Recommendation Dump September 2017

Oh, Hello On Broadway — Oh, Hello is a comedy act created by Nick Kroll and John Mulaney—two comedians who are terrific on their own, and dynamite together. Kroll plays the child-like Gil Faizon, and Mulaney plays the near-psychotic George St. Geegland—two seventy-something New Yorkers who are tantalizingly delusional, pretentious, and mean-spirited. The two have a terrific dynamic that doesn’t smack of the usual straight-man funny-man schtick, since they’re both ludicrous caricatures of elderly Upper West Side residents. Mulaney and Kroll have been refining these characters for over a decade, on Kroll Show, on podcasts, at live shows, and countless other places. Don’t take my word for it—you can watch them on youtube here here here and here, and actually a bunch more places if you like, but those are just a primer.

So, the show itself. The show is part stand-up routine, part parody, and part variety show. The conceit is that Gil and George are performing one of the many plays that George has written, though there is constant fourth-wall breaking throughout, including a long opening segment in which the two introduce themselves, and send-up various Broadway tropes. The play within the play is essentially autobiographical for George and Gil, although the characters in it are much more successful versions of themselves. In the middle of the show is a segment where, embedded as a prank show within the play-within-the-play, the two interview some celebrity—during the run of the show, it was a different person each night, but for the Netflix special it’s Steve Martin. It’s a nice little breather in the middle of the non-stop barrage of jokes and gaffes, where Kroll and Mulaney get to exercise their (practiced) improv chops, and the audience gets to see a different person making jokes on stage.Read More »

Thoughts on A Series of Unfortunate Events, Season One

I’ve watched Netflix’s Lemony Snicket’s A Series of Unfortunate Events in its entirety now, and there’s a lot to talk about. This post will be part review, part analysis, and part comparison between the books and the show. The first third of the post contains no spoilers, but the next two thirds do, for the books and the show, and I’ve put a disclaimer in at that point.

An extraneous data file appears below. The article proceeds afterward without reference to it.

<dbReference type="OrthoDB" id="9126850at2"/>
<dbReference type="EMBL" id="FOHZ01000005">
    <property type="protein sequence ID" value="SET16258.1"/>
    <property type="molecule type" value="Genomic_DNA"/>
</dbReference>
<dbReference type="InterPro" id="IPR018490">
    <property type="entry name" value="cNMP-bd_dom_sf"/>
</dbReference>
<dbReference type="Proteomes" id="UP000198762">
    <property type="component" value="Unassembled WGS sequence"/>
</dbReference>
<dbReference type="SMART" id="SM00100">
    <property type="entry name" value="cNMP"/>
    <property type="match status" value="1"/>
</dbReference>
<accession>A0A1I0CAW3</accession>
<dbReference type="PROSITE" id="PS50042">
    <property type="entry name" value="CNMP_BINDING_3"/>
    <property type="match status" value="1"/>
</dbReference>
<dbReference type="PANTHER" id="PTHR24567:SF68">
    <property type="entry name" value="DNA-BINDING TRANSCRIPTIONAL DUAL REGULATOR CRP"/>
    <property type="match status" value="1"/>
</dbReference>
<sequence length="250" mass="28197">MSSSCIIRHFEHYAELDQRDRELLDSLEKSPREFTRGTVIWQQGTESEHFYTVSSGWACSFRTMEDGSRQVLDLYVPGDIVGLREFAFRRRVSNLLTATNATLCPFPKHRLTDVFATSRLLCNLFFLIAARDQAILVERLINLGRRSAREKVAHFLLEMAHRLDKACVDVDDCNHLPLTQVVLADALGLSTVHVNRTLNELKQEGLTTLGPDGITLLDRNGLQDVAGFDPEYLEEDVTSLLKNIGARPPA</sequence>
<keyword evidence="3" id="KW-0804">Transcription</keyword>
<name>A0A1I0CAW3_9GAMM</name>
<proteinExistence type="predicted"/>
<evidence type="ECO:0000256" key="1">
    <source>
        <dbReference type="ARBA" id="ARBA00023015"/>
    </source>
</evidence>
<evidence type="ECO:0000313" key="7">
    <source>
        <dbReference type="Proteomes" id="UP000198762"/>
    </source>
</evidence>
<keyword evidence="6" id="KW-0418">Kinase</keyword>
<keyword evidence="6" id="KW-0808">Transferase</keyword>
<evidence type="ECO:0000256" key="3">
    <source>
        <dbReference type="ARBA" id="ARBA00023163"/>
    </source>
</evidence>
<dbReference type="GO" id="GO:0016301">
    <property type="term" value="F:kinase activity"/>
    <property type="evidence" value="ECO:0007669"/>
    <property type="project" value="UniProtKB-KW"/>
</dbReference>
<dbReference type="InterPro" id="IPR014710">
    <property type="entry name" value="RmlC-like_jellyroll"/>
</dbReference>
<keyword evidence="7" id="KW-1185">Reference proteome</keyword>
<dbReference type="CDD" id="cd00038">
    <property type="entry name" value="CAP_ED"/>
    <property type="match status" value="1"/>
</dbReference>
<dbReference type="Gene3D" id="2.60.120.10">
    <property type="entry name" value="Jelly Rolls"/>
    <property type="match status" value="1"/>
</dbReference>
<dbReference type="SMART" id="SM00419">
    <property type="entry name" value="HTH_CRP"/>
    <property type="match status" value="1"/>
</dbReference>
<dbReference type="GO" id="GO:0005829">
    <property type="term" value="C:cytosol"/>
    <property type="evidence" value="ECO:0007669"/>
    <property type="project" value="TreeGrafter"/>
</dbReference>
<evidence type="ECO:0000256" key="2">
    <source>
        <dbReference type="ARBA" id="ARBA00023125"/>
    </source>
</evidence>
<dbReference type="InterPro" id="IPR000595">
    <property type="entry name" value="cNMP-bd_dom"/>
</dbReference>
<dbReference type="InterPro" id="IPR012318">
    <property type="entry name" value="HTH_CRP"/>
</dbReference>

For reference, and so I don’t have to explain it later, this is the basic plot: Three children, Violet, Klaus, and Sunny Baudelaire are orphaned when their parents die in a fire which destroys their home. The parents leave behind an enormous fortune, which cannot be accessed until the eldest Baudelaire comes of age. The children are moved from guardian to guardian, always pursued by the villainous Count Olaf, who schemes to steal their inheritance, and is ruthless in his pursuit of this goal. Violet Klaus and Sunny survive by their inventive thinking, extensive knowledge, and ability bite things (respectively.)

So, here we go:

If You Haven’t Read the Books …

If you’ve never read the books, I highly recommend the show. I don’t know if it’s better or worse to have read the books, but I’m confident that it stands by itself as a terrific work of art. There is nothing like it on TV, and for good reason.

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Photo courtesy of Joe Lederer/Netflix

Imagine if a showrunner spent seven years writing hundreds of pages of stories and characters and settings, and wrote all of them in the voice of the show’s narrator. Imagine they worked with a designer who drew hundreds of pieces of concept art detailing the looks of characters, props, and sets. Imagine if the showrunner also composed and performed thirteen songs to go along with different parts of the show (though not to be actually used in the show.) And imagine they had a decade after that time in which they continued thinking about the show, and expanded on the background of the narrator by writing a few hundred more pages about his childhood in this same world.

That, of course, would be absurd, but because of the way this all developed, it’s essentially what happened. And while this could be said of many shows and movies adapted from books, the difference here is that the original creator usually isn’t the one writing the screenplays. Daniel Handler, author of the book series, is also the screenwriter for every episode of the Netflix series (and although he’s not the showrunner, he is an EP.) The result is an uncompromising vision of a world and the characters who inhabit it. The music, set design, and writing are all of a cohesive style—one which is confidently gothic, bizarre, and witty. The show is highly engaging, full of wonderful(ly wry) commentary from the narrator, beautiful(ly ugly) sets, and charming(ly villainous) performances. At times I had doubts about the direction the show was going, the portrayal of a character, or the handling of a particular scene, but never, throughout watching the entire show, did I feel I could look away. I expect that kids will devour it.

If you have read the books, you will also probably love it, unless you love the books for some particular reason which the show has altered. In that case, I’d advise you to pretend that the series has nothing to do with the books, and enjoy it for what it is.Read More »